The default-submission attribute specifies the XML document used if no external submission is provided, which is the case here. The setvalue elements then fill-out this XML template with information from the URL. Note the improved setvalue syntax: OPS 2.8 featured a param element, which did not allow specifying which regular expression group was to be chosen (except implicitly by order) and did not allow extracting URL parameters.

Look and Feel

In OPS, you usually separate page model from page view, according to the MVC architecture. The page model produces an XML document consumed by the page view. The page view itself is split into a page-specific view, and a site-specific epilogue which can apply common formatting to all pages.

One common feature of blogging software is that users are allowed to customize the appearance of their blog. In the OPS Blog sample, we would like at some point to allow users to configure their own page view stylesheet for that purpose. But also, we need to produce similar but different output for RSS and other feeds. The solution to both those issues is, instead of using a single XSLT stylesheet for the page view, to use an XPL pipeline which dynamically selects the page view stylesheet to use:

  • HTML View Stylesheet. This stylesheet formats blog data into a standard HTML view.

  • Feeds Stylesheets. There are one stylesheet per feed type, including RSS 2, Atom, etc. For now, only RSS 2 is supported.

  • User-Defined Styleshets. In the future, those will allow user-defined HTML views.

What Next?

There has been progress since Part I, but the application is not quite done yet. Here is a list of upcoming tasks:

  • Blog Administration Page. It wouldn't hurt to make the page look nicer. There are also some minor bugs to fix. Finally, proper authorization must be implemented.

  • Users Administration Page. Similar comments apply.

  • Comments Page. Comments preview and submission must be implemented.

  • Validation. Form validation must be improved. XML validation must also be improved to validate all data-access queries.

Once we get there, we'll be quite close from a pretty nice blog application based entirely on XML technologies, from XForms to XSLT to native XML storage!

As usual, the source code is available from CVS, under src/examples/web/examples/blog. It is also availabe from the unstable builds.

Tuesday, August 16, 2005

OPS Stack Traces

OPS, like many Java platforms and applications, has to deal with exceptional conditions occurring at runtime: an XML file may be ill-formed and cause parsing errors; a Page Flow configuration may be incorrect; an XSLT stylesheet or an XForms page may contain incorrect markup; and so on.

In such cases a Java exception is raised and propagated up the Java method call stack. For practical reasons, such as adding more meaningful error messages, the initial exception is sometimes encapsulated within other exceptions. Finally, a top-level exception handler catches and formats the exceptions for presentation to the developer or for logging purposes.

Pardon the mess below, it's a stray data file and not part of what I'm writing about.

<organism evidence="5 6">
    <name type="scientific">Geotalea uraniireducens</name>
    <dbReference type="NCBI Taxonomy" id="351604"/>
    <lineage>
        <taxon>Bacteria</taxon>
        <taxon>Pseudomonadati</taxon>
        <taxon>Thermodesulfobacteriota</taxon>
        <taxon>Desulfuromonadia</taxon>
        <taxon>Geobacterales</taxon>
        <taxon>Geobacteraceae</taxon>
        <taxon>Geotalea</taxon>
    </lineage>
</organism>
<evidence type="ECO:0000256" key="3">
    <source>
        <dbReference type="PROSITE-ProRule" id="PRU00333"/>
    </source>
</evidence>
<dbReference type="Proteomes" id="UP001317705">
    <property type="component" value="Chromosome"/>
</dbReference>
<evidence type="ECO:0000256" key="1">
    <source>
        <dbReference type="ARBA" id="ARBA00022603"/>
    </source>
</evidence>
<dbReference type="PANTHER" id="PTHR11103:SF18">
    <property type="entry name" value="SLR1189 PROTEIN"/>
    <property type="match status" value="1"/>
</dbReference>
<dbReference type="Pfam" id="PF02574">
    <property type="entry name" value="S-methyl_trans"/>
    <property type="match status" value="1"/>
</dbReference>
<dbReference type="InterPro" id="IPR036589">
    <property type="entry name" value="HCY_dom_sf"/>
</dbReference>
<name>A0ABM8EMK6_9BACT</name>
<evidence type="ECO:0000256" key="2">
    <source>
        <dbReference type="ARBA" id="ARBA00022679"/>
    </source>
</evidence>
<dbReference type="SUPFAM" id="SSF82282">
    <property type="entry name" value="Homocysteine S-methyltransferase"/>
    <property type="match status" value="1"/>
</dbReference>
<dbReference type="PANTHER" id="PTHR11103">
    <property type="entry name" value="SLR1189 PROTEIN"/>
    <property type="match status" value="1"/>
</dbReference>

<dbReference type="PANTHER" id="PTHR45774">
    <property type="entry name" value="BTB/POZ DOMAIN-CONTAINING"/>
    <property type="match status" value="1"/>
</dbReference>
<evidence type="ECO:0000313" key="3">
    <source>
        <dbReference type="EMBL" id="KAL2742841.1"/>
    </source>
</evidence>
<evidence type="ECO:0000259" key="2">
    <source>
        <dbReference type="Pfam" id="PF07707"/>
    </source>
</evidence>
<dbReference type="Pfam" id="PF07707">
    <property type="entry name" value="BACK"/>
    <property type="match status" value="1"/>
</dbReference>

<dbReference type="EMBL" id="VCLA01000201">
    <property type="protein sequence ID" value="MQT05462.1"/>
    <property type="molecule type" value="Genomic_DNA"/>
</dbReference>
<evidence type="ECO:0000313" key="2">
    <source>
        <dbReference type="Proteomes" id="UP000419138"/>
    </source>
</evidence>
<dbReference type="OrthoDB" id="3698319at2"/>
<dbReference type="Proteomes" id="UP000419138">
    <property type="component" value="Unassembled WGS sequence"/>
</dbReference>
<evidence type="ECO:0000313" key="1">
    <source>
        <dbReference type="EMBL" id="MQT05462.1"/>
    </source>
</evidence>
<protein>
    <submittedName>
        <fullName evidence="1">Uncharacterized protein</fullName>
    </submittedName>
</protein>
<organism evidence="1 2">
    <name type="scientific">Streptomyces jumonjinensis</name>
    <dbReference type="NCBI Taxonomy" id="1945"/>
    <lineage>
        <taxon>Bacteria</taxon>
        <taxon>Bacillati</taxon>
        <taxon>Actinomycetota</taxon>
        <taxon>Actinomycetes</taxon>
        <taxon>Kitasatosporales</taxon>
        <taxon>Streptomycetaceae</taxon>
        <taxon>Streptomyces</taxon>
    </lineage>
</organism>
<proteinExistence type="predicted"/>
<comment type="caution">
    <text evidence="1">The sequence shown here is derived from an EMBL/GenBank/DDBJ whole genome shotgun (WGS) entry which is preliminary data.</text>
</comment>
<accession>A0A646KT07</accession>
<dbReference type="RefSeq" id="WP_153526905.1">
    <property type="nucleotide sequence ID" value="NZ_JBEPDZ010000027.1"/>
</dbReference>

Java stack traces are certainly useful for the developer who writes Java code: they provide information about the name of the Java source file, as well as line and column information. However in most situations the developer writing an application on top of OPS does not write the incriminated Java code, and instead really cares instead about XML file names and location information related to those files. This is why whenever possible OPS provides location data wrapped into a ValidationException Java exception.

This was pretty good but a recent blog entry by Sylvain Wallez has motivated some improvements to the error messages provided by OPS. A hierarchy of location data is in fact provided during the excecution of the OPS Page Flow Controller and XPL pipelines in general. Collecting and displaying this information amounts to creating an OPS stack trace showing the sequence of calls that have occurred until the exception was raised. This is absolutely invaluable information for the OPS developer.

Most of the code was already there and it was a breeze to enhance OPS to display stack traces more meaningful to an OPS user, such as the following:

This does not mean that Java stack traces are no longer shown, on the contrary, but a few cosmetic changes later, and the Java exceptions suddenly look much nicer:

  • Java stack traces are split into their different request components. For example, an exception may have been produced by a request on the OPSServlet, forwarded again to OPSServlet, then going through the OPS example portal's OPSPortlet. In this case, the stack trace is split into three parts for clarity.

  • Some coloring is applied to the class names to easily distinguish OPS classes from third-party classes.

  • As OPS users may have noticed, Java stack traces can be quite long due to the streamed nature of the execution of XPL pipelines. Exceptions are now initially folded, except for the first few lines, and expandable on click.

Of course, as was the case before, the layout of the OPS stack trace and Java stack traces can be customized: simply edit error.xpl and error.xsl.

Another good news is that all this is now in the nightly builds, and will soon be in OPS 3.0 final as well.

Of course we welcome any suggestion as to how the current error reporting in OPS could be improved. Don't be shy!